Donaghue tried to argue that the National School Chaplaincy Program was valid because the Constitution gives the Executive the power to make contracts with ‘trading corporations’. Again, this was something that was knocked on the head in Williams (1) as Scripture Union Queensland was deemed not to fit the description of a ‘trading corporation’. This is contested by the Defence.
“Are you saying,” said Justice French, “that any contract with a trading corporation is valid because it is with a trading corporation?”
“Yes,” said Donaghue.
French looked doubtful.
Donaghue challenged the idea that the powers of the Federal government and the states were divided by some kind of non-permeable barrier. There is not, he suggested, a line dividing what can be funded by the Commonwealth and what can be funded by the States. Instead, he contended, the Constitution allows concurrent powers as long as the subject of the funding is something that the Commonwealth ‘may properly’ deal with. This begs the question, “Is a chaplaincy program which appears not to fall under any head of Commonwealth power something that the Commonwealth ‘may properly’ spend nearly half a billion taxpayers’ dollars on?”
The question, said Justice Hayne, is whether the Commonwealth can make any payment on any account for any reason to any trading corporation whatsoever.
I couldn’t see the High Court agreeing to that proposition.
To the amusement of the court, Donaghue conceded that his argument represented a ‘proposition of some breadth’.
Following Donaghue, Mr David Jackson QC took the stand for Scripture Union Queensland. Jackson is impressive. If Central Casting were to look for someone to play him in a movie, they could not go past the late Bud Tingwell who played the QC in The Castle. Jackson looks and sounds eerily like Tingwell. This is not a man to make light of. His legal knowledge is obviously encyclopedic and it was obvious that he commanded the respect of the bench.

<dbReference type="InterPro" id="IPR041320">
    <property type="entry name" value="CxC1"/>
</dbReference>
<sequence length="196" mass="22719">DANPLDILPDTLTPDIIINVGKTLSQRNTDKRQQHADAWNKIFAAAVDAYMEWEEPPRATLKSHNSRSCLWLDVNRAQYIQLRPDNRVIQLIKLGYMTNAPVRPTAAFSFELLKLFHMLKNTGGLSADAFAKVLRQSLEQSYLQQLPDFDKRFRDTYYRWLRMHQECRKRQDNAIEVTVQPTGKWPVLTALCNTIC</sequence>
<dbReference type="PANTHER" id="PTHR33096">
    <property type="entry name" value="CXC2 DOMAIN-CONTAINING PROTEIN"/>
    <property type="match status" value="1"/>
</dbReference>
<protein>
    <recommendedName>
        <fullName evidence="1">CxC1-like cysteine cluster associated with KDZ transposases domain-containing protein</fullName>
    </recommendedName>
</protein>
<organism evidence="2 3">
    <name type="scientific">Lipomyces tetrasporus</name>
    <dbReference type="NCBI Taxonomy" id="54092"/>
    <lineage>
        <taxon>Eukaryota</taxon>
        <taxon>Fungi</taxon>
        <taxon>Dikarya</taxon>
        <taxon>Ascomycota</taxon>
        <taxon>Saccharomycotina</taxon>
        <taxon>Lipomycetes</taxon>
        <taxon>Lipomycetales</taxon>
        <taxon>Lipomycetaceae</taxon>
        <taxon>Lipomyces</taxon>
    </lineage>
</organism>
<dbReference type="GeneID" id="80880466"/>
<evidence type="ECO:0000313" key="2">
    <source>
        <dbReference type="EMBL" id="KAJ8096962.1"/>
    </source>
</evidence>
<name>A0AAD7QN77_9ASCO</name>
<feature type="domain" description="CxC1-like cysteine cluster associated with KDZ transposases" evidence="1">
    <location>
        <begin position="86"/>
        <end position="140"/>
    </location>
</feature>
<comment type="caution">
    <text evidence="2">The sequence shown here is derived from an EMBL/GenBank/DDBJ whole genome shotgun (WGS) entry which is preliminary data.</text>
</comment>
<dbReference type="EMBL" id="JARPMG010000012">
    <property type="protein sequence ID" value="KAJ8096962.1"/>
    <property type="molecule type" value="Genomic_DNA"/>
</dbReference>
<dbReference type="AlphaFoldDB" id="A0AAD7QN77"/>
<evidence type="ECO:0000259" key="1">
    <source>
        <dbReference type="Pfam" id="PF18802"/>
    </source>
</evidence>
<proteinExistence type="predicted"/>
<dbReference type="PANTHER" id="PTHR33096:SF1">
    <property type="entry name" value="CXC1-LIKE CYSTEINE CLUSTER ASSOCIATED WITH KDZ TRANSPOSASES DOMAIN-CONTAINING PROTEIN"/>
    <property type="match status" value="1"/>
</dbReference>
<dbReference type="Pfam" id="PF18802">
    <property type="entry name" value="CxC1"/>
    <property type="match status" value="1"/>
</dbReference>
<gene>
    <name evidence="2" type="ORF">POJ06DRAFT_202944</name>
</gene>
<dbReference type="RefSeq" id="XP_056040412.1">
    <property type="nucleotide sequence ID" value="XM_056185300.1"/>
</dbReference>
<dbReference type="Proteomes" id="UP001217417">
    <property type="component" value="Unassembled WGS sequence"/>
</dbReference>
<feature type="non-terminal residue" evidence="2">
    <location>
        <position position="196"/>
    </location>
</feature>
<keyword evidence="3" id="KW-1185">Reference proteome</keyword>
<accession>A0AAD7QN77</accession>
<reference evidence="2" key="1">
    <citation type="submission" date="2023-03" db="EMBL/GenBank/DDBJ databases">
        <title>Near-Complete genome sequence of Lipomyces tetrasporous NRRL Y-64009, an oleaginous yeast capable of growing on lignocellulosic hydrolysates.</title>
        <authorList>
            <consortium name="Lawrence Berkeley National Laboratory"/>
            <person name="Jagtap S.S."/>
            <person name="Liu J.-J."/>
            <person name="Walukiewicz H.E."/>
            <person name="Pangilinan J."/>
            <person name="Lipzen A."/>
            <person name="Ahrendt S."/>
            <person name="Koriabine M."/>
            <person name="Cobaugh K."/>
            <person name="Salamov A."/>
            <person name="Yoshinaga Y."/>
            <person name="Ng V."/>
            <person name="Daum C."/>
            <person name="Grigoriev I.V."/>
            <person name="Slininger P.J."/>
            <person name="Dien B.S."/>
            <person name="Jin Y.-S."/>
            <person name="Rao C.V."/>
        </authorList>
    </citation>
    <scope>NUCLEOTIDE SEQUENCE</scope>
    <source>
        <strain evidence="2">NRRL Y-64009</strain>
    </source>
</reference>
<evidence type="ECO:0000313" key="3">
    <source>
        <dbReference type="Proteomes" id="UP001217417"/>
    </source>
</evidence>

Hugh Wilson told me that in early discussions about taking the chaplaincy matter to the High Court, Jackson’s name had been raised as a possibly suitable counsel to represent Williams. In my opinion, Bret Walker SC was a better choice, having both gravitas and charisma, but SUQ made a very wise choice in selecting Jackson.
S 32b, said Jackson, is justified. He then proceeded to make a surprising and very novel argument. In Jackson’s view, the Constitutional restraints upon legislation do not apply to Executive expenditure. That is not to say there are no limitations on the Executive’s ability to spend the taxpayers’ money on whatever they damn well please, but those limits seemed, to me at least, to be mightily broad, vague and permeable.
The contention seems to be that the Constitution is written in ‘chapters’ or ‘parts’ and that, therefore, one should not assume the limitations outlined in one part necessarily apply to the subject matter discussed in another part.
The idea that you have to have a ‘head of power’ to enact legislation comes under one section of the Constitution. The discussion of ‘Executive power’ comes under another. It seemed to be Jackson’s contention then, that the Executive was authorised to expend money with, or without the support of a legislative ‘head of power’.
There is no reason, said Jackson, why the Commonwealth’s ability to spend money should be limited by its power to legislate.
Jackson was dismissive of the argument that the states had ‘rights’ that were protected by the division of powers outlined in the Constitution.
You can “beat the drum of states rights” all you like, he said, but Sections 106-108, Section 109 and Section 55 of the Constitution Act all recognise the superior position of the Commonwealth. Further, he said, the history of Federation shows that, in Federating, the states agreed to hand over their major source of revenue (customs and excise) to the Commonwealth. This suggests it was expected the Commonwealth would fund major projects that the states could not otherwise afford.
In Jackson’s view, the Executive is fully authorised to make any payment (without legislation) on items that are ‘for the purposes of the Commonwealth’. Further, it is for the Executive, not the High Court, to determine what those purposes are. The parameters of the term “for the purposes of the Commonwealth”, said Jackson, are ‘not justiciable’. It is for Parliament to determine whether expenditure fits within that definition; not the court’s.
Justice Hayne asked if Jackson was arguing for broader powers for the Executive than were allowed in the AAP case.
“I think I may [be],” said Jackson (with a hint of amusement).